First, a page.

“The most common way people give up their power is by thinking they don’t have any.”
— Alice Walker
Who doesn’t love the idea of finding power within oneself at the most critical time in an embattled life? It is, as Ms. Walker so eloquently stated, something we far too often disregard.
Biblical stories recited to us as young children kept a light shining on all manner of possibilities. I remember leaving Sunday School believing I was invincible after listening to some of these great David versus Goliath stories.
Malcom Gladwell, who authored the book titled David and Goliath, offers some interesting viewpoints.
“The reason King Saul is skeptical of David’s chances is that David is small and Goliath is large. Saul thinks of power in terms of physical might. He doesn’t appreciate that power can come in other forms as well — in breaking rules, in substituting speed and surprise for strength.”
I write this as the Russian invasion of Ukraine unfolds, and along with the world, I have been reading every report available of how Ukrainians are faring in this assault upon their homeland.
It is horrifying to imagine, and impossible to fully grasp living through such terrifying moments, tomorrow uncertain in every possible way. But Ukrainian men and women standing unified and strong for their homeland is one enormous point their powerful adversary miscalculated.
Their president has remained to lead and fight for this democratic country. Reports of young Russian soldiers asking Ukrainians for food and fuel paints an interesting picture of how tides can turn.
“Much of what we consider valuable in our world arises out of these kinds of lopsided conflicts, because the act of facing overwhelming odds produces greatness and beauty,” Gladwell writes in his October 2013 book.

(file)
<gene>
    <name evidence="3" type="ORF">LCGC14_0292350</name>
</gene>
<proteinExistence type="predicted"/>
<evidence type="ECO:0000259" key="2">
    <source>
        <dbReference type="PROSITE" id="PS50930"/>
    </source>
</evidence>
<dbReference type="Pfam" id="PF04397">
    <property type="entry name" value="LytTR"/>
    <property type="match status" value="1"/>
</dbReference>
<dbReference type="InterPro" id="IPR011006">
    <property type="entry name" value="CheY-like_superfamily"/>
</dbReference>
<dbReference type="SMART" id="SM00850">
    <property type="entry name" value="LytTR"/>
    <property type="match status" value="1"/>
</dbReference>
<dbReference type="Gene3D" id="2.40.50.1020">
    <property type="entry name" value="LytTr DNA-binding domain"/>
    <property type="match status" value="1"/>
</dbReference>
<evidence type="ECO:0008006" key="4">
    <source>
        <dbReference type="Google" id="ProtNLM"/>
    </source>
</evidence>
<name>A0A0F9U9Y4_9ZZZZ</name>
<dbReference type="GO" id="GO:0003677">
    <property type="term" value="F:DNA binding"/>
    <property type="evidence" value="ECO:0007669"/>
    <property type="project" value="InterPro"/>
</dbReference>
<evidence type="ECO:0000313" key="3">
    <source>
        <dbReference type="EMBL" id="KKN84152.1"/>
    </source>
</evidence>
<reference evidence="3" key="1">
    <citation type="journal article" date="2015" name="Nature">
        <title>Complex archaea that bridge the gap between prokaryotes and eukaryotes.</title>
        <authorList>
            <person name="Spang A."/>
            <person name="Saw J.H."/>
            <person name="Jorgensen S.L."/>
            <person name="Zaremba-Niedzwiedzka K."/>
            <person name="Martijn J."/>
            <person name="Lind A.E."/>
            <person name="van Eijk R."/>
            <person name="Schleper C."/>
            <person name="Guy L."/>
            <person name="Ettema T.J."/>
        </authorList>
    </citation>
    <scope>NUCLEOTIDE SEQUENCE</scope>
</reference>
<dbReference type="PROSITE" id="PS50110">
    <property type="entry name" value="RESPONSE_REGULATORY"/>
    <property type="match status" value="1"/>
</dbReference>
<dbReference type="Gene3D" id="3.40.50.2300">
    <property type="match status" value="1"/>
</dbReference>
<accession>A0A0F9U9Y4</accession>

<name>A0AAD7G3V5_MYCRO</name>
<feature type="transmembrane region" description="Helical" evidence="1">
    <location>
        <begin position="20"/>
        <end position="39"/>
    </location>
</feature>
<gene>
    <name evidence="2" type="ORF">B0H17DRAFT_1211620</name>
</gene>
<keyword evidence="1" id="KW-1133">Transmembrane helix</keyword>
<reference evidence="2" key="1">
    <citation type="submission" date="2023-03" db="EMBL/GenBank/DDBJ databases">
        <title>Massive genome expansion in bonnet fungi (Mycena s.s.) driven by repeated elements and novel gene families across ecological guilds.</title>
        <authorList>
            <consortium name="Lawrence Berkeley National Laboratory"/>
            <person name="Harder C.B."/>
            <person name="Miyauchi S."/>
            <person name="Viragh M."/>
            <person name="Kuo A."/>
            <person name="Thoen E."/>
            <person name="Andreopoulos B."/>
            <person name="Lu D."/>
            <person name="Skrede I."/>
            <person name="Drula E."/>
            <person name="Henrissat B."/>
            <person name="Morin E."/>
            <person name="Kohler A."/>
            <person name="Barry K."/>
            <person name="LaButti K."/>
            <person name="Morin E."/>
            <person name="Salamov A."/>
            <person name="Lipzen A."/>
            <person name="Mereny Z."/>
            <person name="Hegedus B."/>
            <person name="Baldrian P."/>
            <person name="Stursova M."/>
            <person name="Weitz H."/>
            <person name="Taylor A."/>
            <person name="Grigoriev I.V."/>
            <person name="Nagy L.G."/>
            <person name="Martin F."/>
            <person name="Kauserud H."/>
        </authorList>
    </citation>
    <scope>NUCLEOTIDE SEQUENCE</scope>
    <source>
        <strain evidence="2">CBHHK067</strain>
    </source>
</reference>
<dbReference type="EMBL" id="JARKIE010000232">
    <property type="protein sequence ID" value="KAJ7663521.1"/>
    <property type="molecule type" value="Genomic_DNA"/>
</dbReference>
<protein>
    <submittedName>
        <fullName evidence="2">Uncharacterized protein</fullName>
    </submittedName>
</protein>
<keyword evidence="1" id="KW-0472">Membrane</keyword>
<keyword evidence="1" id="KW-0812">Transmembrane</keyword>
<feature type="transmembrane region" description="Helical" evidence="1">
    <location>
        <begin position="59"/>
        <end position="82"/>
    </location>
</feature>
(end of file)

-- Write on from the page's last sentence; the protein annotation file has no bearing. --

I attended a wedding a couple of years ago, the bride of Ukrainian descent, and a great number of her family flew in from Ukraine for the celebration. Our son stood with the groom, a lifelong friend, in a beautiful ceremony.
The age-old symbolic traditions, wrapped in true joyfulness, were incredible and touching in ways that I had never experienced. My husband and I both felt blessed by it all.
Yesterday, I thought of the bride’s family as I watched a video clip of a brave, defiant Ukrainian woman confronting heavily armed Russian troops in Henichesk, a port city on the sea of Azov.
The translation of what she said will be carried for all time. “You should put sunflower seeds in your pockets so that they grow on Ukraine land after you die.”
Sunflowers are a strategically important part of Ukraine’s agricultural economy. Overall production places Ukraine first in the world for oilseed crops, accounting for 70% of all oilseed crops grown worldwide.
Sunflowers will forever be symbolic of standing tall and strong in the face of an overpowering adversary.
Here’s hoping the Russian rampage ends, returning peace and democracy to Ukraine.
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